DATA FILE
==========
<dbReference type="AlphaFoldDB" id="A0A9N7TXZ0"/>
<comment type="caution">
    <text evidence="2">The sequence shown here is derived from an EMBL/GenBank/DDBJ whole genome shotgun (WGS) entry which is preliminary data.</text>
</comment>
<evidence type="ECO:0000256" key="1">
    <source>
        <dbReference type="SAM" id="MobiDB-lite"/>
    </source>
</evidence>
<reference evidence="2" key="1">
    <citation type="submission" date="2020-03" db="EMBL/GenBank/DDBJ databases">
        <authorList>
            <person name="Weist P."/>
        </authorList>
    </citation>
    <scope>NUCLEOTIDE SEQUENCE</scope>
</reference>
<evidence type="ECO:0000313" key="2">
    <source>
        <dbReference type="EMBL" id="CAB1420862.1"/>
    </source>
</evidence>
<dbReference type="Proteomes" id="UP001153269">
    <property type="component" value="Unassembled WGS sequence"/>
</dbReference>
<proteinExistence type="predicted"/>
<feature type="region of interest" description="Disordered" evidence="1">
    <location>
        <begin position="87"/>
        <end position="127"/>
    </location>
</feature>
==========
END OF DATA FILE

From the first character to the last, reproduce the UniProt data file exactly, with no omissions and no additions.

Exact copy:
<dbReference type="AlphaFoldDB" id="A0A9N7TXZ0"/>
<comment type="caution">
    <text evidence="2">The sequence shown here is derived from an EMBL/GenBank/DDBJ whole genome shotgun (WGS) entry which is preliminary data.</text>
</comment>
<evidence type="ECO:0000256" key="1">
    <source>
        <dbReference type="SAM" id="MobiDB-lite"/>
    </source>
</evidence>
<reference evidence="2" key="1">
    <citation type="submission" date="2020-03" db="EMBL/GenBank/DDBJ databases">
        <authorList>
            <person name="Weist P."/>
        </authorList>
    </citation>
    <scope>NUCLEOTIDE SEQUENCE</scope>
</reference>
<evidence type="ECO:0000313" key="2">
    <source>
        <dbReference type="EMBL" id="CAB1420862.1"/>
    </source>
</evidence>
<dbReference type="Proteomes" id="UP001153269">
    <property type="component" value="Unassembled WGS sequence"/>
</dbReference>
<proteinExistence type="predicted"/>
<feature type="region of interest" description="Disordered" evidence="1">
    <location>
        <begin position="87"/>
        <end position="127"/>
    </location>
</feature>